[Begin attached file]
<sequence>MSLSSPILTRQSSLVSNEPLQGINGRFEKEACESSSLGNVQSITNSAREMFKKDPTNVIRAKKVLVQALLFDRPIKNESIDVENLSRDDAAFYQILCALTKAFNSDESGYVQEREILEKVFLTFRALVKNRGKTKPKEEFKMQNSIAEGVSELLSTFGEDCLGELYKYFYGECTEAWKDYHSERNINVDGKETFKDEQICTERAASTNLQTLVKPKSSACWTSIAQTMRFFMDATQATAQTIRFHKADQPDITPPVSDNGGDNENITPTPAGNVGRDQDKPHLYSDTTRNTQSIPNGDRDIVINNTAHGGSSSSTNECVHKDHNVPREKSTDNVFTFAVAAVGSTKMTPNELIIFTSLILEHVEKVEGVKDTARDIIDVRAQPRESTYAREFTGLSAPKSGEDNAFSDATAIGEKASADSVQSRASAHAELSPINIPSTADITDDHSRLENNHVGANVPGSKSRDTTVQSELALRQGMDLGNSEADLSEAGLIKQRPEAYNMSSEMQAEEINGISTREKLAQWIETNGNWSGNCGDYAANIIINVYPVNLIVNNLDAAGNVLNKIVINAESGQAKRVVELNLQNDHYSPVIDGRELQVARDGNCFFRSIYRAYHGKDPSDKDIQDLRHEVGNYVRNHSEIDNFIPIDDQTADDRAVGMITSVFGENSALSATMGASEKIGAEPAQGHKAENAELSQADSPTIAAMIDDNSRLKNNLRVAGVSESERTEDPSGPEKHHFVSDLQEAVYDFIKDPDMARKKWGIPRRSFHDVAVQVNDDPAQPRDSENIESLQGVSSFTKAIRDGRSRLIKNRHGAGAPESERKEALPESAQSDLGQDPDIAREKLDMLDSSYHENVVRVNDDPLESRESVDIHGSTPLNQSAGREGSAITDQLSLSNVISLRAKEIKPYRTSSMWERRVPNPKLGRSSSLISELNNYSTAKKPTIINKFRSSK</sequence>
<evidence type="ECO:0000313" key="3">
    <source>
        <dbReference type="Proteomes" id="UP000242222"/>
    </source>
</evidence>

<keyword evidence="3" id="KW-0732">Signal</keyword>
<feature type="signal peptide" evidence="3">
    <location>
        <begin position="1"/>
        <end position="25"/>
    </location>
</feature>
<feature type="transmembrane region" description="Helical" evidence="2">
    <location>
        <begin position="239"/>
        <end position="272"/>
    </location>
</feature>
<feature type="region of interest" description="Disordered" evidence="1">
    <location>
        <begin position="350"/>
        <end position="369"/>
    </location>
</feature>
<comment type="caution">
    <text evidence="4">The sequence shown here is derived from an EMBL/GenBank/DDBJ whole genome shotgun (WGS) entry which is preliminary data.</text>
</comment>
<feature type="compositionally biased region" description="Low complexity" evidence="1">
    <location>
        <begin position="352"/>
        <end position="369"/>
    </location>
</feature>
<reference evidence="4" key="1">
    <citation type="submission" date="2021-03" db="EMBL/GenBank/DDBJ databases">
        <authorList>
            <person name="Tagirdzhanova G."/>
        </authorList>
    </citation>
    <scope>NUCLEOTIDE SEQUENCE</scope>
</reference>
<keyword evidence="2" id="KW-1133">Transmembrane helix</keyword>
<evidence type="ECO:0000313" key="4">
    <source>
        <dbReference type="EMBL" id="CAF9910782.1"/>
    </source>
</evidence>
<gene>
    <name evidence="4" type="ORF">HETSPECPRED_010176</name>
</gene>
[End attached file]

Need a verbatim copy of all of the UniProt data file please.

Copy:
<sequence>MSLSSPILTRQSSLVSNEPLQGINGRFEKEACESSSLGNVQSITNSAREMFKKDPTNVIRAKKVLVQALLFDRPIKNESIDVENLSRDDAAFYQILCALTKAFNSDESGYVQEREILEKVFLTFRALVKNRGKTKPKEEFKMQNSIAEGVSELLSTFGEDCLGELYKYFYGECTEAWKDYHSERNINVDGKETFKDEQICTERAASTNLQTLVKPKSSACWTSIAQTMRFFMDATQATAQTIRFHKADQPDITPPVSDNGGDNENITPTPAGNVGRDQDKPHLYSDTTRNTQSIPNGDRDIVINNTAHGGSSSSTNECVHKDHNVPREKSTDNVFTFAVAAVGSTKMTPNELIIFTSLILEHVEKVEGVKDTARDIIDVRAQPRESTYAREFTGLSAPKSGEDNAFSDATAIGEKASADSVQSRASAHAELSPINIPSTADITDDHSRLENNHVGANVPGSKSRDTTVQSELALRQGMDLGNSEADLSEAGLIKQRPEAYNMSSEMQAEEINGISTREKLAQWIETNGNWSGNCGDYAANIIINVYPVNLIVNNLDAAGNVLNKIVINAESGQAKRVVELNLQNDHYSPVIDGRELQVARDGNCFFRSIYRAYHGKDPSDKDIQDLRHEVGNYVRNHSEIDNFIPIDDQTADDRAVGMITSVFGENSALSATMGASEKIGAEPAQGHKAENAELSQADSPTIAAMIDDNSRLKNNLRVAGVSESERTEDPSGPEKHHFVSDLQEAVYDFIKDPDMARKKWGIPRRSFHDVAVQVNDDPAQPRDSENIESLQGVSSFTKAIRDGRSRLIKNRHGAGAPESERKEALPESAQSDLGQDPDIAREKLDMLDSSYHENVVRVNDDPLESRESVDIHGSTPLNQSAGREGSAITDQLSLSNVISLRAKEIKPYRTSSMWERRVPNPKLGRSSSLISELNNYSTAKKPTIINKFRSSK</sequence>
<evidence type="ECO:0000313" key="3">
    <source>
        <dbReference type="Proteomes" id="UP000242222"/>
    </source>
</evidence>

<keyword evidence="3" id="KW-0732">Signal</keyword>
<feature type="signal peptide" evidence="3">
    <location>
        <begin position="1"/>
        <end position="25"/>
    </location>
</feature>
<feature type="transmembrane region" description="Helical" evidence="2">
    <location>
        <begin position="239"/>
        <end position="272"/>
    </location>
</feature>
<feature type="region of interest" description="Disordered" evidence="1">
    <location>
        <begin position="350"/>
        <end position="369"/>
    </location>
</feature>
<comment type="caution">
    <text evidence="4">The sequence shown here is derived from an EMBL/GenBank/DDBJ whole genome shotgun (WGS) entry which is preliminary data.</text>
</comment>
<feature type="compositionally biased region" description="Low complexity" evidence="1">
    <location>
        <begin position="352"/>
        <end position="369"/>
    </location>
</feature>
<reference evidence="4" key="1">
    <citation type="submission" date="2021-03" db="EMBL/GenBank/DDBJ databases">
        <authorList>
            <person name="Tagirdzhanova G."/>
        </authorList>
    </citation>
    <scope>NUCLEOTIDE SEQUENCE</scope>
</reference>
<keyword evidence="2" id="KW-1133">Transmembrane helix</keyword>
<evidence type="ECO:0000313" key="4">
    <source>
        <dbReference type="EMBL" id="CAF9910782.1"/>
    </source>
</evidence>
<gene>
    <name evidence="4" type="ORF">HETSPECPRED_010176</name>
</gene>